Aug. 2014—Whether waiting in a frantic emergency room after an accident, or at a routine medical check-up, patients everywhere look for relief, understanding and timely assistance from their doctors. Serbia is no different. However, its health care system suffers from underfunding, poor management and a high public perception of corruption.
Despite the views on corruption, one thing seems clear—when a loved one’s health is at stake, most people will do whatever it takes, even if a few lines are blurred in the process. Patients and family members may offer bribes for preferential treatment, or vice versa—doctors and medical staff may solicit bribes to schedule specific exams or surgeries.
Non-transparent practices by hospitals and poor understanding of hospital management have led to negative connotations of the medical profession. To reverse this, it is crucial to equip both citizens and medical staff with the knowledge and means to make informed decisions about medical care, promote integrity, and understand how corruption erodes the quality of health care.
Serbia on the Move (SoM) is an organization dedicated to fighting corruption in health care and improving the quality of service for patients. SoM’s projects include: “I’m not on the take, I work for a salary” (700 medical doctors wore a badge with that statement and signed a personal statement of incorruptibility); “Young journalists in action: Voice for Health!” (develops investigative journalism stories that inform citizens on corruption in health care through new media); and the Kakav je doktor (“What’s Your Doctor Like?”) portal for citizens to post comments on the quality of service provided by specific doctors.
SoM’s SMS service for reporting corruption in the health care sector, supported by the Ministry of Health and the United Nations Development Program, received as many as 1,000 reports in the past year that resulted in 15 filed criminal charges.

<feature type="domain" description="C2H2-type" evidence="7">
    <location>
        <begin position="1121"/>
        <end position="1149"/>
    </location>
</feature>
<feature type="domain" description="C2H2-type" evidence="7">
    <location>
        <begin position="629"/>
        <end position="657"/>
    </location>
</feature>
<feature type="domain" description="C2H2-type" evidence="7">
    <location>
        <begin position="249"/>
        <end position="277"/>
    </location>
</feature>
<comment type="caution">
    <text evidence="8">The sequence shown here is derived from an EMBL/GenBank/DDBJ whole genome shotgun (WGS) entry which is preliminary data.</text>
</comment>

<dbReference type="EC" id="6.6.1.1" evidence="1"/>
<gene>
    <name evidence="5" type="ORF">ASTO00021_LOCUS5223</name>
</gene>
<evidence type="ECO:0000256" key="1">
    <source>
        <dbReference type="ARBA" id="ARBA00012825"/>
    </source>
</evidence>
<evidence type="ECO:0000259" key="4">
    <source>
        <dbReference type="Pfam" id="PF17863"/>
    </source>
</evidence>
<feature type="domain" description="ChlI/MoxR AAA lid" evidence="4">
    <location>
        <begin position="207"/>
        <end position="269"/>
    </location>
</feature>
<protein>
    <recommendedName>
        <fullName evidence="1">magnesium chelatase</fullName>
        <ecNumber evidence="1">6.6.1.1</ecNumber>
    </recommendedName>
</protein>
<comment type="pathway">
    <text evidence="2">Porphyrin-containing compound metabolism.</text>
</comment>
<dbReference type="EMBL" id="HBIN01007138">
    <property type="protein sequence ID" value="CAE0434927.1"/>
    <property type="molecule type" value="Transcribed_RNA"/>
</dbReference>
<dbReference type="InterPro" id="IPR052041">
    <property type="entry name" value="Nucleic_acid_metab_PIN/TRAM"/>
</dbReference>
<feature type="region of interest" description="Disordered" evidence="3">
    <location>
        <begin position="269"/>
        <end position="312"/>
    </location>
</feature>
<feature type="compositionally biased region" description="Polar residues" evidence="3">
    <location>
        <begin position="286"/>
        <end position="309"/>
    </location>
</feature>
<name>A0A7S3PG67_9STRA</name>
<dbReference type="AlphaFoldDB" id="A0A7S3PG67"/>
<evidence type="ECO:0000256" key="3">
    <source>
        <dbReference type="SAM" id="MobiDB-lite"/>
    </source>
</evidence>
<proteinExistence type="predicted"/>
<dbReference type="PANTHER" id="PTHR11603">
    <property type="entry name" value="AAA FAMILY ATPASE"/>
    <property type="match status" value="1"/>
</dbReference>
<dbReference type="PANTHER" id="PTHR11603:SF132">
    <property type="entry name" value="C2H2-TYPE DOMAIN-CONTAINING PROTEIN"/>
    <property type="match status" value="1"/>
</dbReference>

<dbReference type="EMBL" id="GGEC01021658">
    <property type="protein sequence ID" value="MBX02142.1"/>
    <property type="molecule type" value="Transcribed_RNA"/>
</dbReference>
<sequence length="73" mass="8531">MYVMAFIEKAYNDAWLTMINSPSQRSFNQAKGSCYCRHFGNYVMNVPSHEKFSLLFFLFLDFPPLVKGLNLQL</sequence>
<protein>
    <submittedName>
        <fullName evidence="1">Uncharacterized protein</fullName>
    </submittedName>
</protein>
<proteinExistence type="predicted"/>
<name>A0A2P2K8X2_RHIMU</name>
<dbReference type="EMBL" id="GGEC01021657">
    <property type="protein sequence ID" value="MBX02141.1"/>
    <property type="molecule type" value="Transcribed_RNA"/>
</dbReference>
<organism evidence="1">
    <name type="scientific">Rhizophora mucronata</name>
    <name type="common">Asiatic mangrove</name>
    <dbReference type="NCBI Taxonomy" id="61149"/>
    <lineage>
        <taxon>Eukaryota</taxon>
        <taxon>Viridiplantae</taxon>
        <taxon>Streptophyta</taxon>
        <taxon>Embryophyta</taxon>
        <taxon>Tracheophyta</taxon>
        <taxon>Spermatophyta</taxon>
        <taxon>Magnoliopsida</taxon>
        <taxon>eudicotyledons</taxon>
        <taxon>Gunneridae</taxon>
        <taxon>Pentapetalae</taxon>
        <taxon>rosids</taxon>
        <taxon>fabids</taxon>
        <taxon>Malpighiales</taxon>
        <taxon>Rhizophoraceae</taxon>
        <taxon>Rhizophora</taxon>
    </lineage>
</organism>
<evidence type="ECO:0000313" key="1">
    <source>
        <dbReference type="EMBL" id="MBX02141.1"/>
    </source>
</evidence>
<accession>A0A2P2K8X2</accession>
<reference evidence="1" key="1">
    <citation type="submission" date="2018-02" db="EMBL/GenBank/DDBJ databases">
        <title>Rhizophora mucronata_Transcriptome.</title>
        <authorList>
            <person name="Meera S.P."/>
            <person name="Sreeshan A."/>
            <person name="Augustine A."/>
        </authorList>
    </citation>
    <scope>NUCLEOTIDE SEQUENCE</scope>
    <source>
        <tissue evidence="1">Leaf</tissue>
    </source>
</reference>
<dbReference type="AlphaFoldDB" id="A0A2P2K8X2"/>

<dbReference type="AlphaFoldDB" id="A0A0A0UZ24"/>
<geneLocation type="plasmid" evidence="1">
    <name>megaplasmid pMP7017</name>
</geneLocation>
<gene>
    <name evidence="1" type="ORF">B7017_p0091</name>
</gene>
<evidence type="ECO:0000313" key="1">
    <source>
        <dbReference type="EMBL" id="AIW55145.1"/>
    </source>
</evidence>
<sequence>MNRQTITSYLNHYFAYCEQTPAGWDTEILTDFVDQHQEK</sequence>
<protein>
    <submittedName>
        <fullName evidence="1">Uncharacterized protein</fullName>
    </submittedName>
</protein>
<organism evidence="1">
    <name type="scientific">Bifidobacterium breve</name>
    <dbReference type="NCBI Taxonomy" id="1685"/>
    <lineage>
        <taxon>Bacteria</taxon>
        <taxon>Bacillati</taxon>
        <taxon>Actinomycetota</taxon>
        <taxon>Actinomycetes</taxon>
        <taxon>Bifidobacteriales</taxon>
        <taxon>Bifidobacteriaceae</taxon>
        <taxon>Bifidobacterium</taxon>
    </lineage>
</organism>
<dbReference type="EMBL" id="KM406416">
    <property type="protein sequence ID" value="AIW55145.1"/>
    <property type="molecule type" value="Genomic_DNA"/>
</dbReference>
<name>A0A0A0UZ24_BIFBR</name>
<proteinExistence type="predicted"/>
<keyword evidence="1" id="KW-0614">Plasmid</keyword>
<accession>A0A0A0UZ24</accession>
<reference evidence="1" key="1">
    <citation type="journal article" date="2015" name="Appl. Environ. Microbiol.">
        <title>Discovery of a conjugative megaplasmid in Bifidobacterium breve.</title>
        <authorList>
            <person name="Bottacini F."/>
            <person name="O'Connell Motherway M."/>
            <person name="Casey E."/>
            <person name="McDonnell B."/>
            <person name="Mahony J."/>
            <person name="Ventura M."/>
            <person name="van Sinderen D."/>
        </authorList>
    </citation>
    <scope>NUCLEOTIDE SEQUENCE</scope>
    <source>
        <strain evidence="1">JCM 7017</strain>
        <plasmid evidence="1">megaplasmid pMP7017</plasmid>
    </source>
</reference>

With support from USAID’s Judicial Reform and Government Accountability project, SoM expanded its efforts and launched the Zero Tolerance for Corruption project in August 2013 in five medical institutions in Sremska Kamenica, Vršac, Kraljevo, Zemun and Vrnjačka Banja. Innovative anti-corruption workshops accredited by the Continuous Medical Education program of the Health Council of Serbia educated 452 doctors from the participating hospitals as well as would-be trainers between December 2013 and March 2014.
“As many doctors and health care institutions as possible should be involved in this. A rare chance to hear the details about this very important topic,” said a medical doctor working in the General Hospital in Vrsac after attending one of the workshops.
More than 800 members of the public in five cities received training on corruption in health care and how to fight it. Community organizing led to citizen participation on the boards of five hospitals.
“Turning initial resistance into positive energy and drive for change was the most challenging aspect of the workshops. Opening a dialogue with the medical staff is important for fighting corruption bottom to top,” said Predrag Stojičić, project coordinator.
Involving both citizens and medical professionals in anti-corruption trainings, USAID helps build a health care system with integrity and transparency. Launched in 2011, the Judicial Reform and Government Accountability project is scheduled to end in May 2016.
Last updated: January 16, 2015